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Monday, March 4, 2024

Political Ambiguity: National unity and its job in keeping nations together


In our daily lives, we may joke around about a city, a state or a people that wants to become independent. According to a 2009 Rasmussen Reports survey, 18 percent of Texans support their state’s secession. The survey concludes that Texas exhibits comparable results to other states, but we just hear a lot about the Lone Star State in the news. But it does raise the question of whether there could ever be a time in the near future when a place or a people united in a common cause asks for separation from the United States.

There are many forces that may pressure a people to want to become independent. They may have a distinct culture which runs contrary to the mainstream of the rest of the country. Potential secessionists may feel absolutely alienated, or feel as if they are subject to some gross injustice. These people feel so strongly about breaking apart from their own country that they are willing to accept the great risks involved. Economic troubles or grave social injustices may unite previously polarized groups to seek independence from a country that they feel no longer represents them.

Nationalism or patriotism does not necessarily prevent secession. What ultimately keeps people together is a set of common values. A cohesive national identity holds people together no matter where they reside, or what their political or religious beliefs might be.

We must ask ourselves — what forces exist today that might have prevented secession in 1860? The U.S. at the time was a looser union than our present one. People at the time often identified with their state or religion before their country. After the civil war, “these” United States became “the” United States. The country became a single entity, rather than a country whose people had greater loyalty to their region. If a potential secessionist movement were to arise in 21st century America, it would have to destroy the central beliefs that exist despite many social divisions. Since the Civil War, we have never seen a people severely isolated to the point where they wish to leave the rest of the nation.

Ukraine is a recent example of a country that has increasing separatist sympathies. Much of Eastern Ukraine, through language and culture, shares many commonalities with citizens of Russia. In fact, many of the people who live in Eastern Ukraine identify as Russian.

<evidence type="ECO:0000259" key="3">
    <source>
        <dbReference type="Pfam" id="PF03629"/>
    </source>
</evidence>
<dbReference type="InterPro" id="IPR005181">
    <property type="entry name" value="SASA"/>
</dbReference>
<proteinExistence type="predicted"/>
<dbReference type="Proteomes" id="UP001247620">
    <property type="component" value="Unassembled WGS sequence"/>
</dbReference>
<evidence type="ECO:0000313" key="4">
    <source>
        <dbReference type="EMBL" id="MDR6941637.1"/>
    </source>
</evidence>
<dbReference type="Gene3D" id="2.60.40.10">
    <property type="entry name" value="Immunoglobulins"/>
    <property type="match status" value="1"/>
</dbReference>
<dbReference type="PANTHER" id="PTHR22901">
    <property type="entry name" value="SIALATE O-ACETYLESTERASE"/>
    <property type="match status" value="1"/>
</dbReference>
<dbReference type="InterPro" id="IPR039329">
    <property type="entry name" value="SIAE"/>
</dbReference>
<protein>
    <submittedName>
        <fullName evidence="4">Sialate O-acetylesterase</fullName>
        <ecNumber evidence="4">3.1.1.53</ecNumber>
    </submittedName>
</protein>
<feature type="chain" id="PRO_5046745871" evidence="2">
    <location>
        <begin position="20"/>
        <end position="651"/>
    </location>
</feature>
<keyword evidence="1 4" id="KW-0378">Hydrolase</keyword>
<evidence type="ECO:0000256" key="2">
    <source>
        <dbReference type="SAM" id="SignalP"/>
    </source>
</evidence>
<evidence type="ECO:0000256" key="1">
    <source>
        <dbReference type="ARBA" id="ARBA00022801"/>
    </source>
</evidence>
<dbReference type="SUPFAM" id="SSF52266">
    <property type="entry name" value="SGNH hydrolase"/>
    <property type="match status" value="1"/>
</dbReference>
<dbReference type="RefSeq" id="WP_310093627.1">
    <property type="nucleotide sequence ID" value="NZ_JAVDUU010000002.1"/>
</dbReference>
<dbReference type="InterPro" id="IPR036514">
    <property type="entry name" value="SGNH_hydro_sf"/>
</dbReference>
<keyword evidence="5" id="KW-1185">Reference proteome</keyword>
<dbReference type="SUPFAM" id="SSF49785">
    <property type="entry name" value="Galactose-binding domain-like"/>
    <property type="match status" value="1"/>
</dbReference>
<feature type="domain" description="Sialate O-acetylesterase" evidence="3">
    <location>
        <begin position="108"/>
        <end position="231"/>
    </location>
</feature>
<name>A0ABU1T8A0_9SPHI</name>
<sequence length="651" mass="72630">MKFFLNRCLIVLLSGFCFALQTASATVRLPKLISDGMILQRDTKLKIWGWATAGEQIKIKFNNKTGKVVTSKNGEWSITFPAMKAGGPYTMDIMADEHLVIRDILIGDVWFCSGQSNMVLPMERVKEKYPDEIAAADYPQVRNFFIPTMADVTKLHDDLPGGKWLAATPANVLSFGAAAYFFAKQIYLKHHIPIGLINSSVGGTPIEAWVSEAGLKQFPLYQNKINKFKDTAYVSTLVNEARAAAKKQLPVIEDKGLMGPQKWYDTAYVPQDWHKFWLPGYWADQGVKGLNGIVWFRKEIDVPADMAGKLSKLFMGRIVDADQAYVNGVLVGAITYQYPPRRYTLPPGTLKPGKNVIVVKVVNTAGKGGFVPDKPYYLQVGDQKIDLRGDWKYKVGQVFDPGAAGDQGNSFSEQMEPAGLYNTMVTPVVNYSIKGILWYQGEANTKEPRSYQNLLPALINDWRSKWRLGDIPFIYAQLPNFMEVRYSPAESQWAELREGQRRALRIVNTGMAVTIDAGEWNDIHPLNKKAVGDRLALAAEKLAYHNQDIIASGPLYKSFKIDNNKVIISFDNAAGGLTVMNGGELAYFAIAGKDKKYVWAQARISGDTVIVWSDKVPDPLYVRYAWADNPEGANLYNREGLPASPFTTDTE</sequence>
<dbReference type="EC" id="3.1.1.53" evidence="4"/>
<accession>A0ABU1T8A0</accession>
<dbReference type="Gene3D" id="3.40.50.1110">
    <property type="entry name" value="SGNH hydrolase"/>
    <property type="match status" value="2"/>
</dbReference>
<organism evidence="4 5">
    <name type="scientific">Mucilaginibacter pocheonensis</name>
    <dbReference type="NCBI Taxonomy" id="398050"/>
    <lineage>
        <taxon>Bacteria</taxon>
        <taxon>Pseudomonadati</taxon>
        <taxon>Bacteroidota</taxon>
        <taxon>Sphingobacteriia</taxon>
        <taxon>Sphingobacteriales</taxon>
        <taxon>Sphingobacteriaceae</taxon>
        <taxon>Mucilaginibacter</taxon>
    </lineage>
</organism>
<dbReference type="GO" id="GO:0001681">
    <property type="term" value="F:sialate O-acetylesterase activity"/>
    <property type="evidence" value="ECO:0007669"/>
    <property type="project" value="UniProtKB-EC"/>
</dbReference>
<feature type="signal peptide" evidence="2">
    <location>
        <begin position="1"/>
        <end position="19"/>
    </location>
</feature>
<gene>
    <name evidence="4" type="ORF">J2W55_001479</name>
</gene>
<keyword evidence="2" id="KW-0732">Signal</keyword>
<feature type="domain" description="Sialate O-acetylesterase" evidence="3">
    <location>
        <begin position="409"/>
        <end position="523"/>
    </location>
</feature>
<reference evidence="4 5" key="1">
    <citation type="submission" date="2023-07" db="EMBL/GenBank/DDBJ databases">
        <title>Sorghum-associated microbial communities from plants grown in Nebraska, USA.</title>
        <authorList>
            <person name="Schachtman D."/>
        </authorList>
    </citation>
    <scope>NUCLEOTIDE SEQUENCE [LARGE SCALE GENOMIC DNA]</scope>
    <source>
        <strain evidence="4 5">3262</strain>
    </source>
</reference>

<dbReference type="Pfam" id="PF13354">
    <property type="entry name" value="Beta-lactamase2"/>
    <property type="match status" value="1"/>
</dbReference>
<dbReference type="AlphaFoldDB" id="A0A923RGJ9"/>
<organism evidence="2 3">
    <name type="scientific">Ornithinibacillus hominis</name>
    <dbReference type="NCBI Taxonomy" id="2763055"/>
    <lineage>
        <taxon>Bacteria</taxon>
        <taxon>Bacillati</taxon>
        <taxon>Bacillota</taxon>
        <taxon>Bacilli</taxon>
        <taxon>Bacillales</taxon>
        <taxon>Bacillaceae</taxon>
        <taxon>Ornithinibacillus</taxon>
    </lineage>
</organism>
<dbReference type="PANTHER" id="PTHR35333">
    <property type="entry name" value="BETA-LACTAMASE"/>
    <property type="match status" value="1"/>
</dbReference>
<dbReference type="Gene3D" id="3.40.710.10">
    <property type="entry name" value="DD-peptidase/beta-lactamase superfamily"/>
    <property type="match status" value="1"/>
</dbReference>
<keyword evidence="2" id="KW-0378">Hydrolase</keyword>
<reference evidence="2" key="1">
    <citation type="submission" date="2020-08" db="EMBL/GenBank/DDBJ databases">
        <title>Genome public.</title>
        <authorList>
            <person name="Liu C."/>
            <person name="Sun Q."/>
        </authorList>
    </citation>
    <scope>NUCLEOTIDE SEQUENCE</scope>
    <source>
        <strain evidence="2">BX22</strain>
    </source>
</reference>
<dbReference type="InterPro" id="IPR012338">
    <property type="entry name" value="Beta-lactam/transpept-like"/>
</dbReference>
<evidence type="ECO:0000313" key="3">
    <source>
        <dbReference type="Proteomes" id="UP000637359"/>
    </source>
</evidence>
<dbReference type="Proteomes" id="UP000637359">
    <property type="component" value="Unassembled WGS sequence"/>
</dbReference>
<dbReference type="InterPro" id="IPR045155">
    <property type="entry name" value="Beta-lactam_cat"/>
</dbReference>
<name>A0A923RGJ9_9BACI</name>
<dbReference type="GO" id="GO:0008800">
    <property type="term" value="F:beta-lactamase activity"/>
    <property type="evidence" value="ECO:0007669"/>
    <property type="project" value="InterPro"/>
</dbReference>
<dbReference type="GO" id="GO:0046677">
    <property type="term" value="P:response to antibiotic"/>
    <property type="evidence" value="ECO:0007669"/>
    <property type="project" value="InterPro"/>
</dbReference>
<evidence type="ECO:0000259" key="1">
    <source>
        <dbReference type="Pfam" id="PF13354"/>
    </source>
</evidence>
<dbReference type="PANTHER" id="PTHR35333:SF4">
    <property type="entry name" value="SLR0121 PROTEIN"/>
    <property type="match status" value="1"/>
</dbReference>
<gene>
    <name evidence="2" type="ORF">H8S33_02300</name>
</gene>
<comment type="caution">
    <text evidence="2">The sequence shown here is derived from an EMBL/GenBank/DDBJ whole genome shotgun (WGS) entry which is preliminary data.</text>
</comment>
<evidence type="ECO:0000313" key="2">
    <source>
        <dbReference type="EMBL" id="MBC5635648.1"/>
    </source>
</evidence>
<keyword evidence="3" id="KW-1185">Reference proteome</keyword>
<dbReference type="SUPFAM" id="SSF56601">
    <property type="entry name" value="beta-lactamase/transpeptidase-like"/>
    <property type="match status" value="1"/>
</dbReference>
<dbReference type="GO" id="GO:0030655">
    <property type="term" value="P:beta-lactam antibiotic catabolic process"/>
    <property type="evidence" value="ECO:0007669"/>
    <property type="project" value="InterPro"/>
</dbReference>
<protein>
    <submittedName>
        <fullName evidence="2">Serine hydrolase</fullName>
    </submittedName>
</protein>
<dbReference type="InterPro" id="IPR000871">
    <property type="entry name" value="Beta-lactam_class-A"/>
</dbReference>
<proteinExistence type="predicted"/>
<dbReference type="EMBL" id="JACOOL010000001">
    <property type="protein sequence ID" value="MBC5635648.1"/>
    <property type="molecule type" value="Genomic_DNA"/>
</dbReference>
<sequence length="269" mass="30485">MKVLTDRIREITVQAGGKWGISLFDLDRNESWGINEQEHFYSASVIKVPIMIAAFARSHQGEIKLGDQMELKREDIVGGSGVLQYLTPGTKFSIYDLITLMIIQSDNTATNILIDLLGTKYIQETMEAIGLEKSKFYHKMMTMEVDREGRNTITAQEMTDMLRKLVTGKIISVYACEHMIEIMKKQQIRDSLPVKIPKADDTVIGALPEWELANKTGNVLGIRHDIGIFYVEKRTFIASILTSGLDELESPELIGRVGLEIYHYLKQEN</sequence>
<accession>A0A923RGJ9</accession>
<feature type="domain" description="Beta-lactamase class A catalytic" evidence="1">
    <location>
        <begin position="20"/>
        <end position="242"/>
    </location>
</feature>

Events in the last three years have certainly pushed people in this region to side more with Russia and to lose their sense of unity with the rest of Ukraine. They feel at odds with those from Western Ukraine, who predominantly speak Ukrainian and tend to identify more with the rest of Europe. With the coup and toppling of pro-Russian president Viktor Yanukovych, Russian-speakers in the east have seen event after event push them closer to separatism. The new Ukrainian government has failed to answer the concerns of Russian-speakers in the east. The Ukrainian government objected to Russian becoming the second national language, laid the blueprints for speedy integration into the European Union and enforced great cultural changes which include downplaying Ukraine’s historic relationship with Russia.

Whether or not you are convinced that common national identity can prevent secession, it’s important to have a conversation on this topic. You might come away with a different perspective about the United States, a country that has been generally successful in putting national unity ahead of any loyalty to state or social class. Analyzing the situation in Ukraine can provide explanations for secessionism. There are many other reasons a nation might want to secede. This will surely complicate how we gauge whether or not secession will become a reality in the United States.


You can reach JUSTIN CHAU at jtchau@ucdavis.edu.


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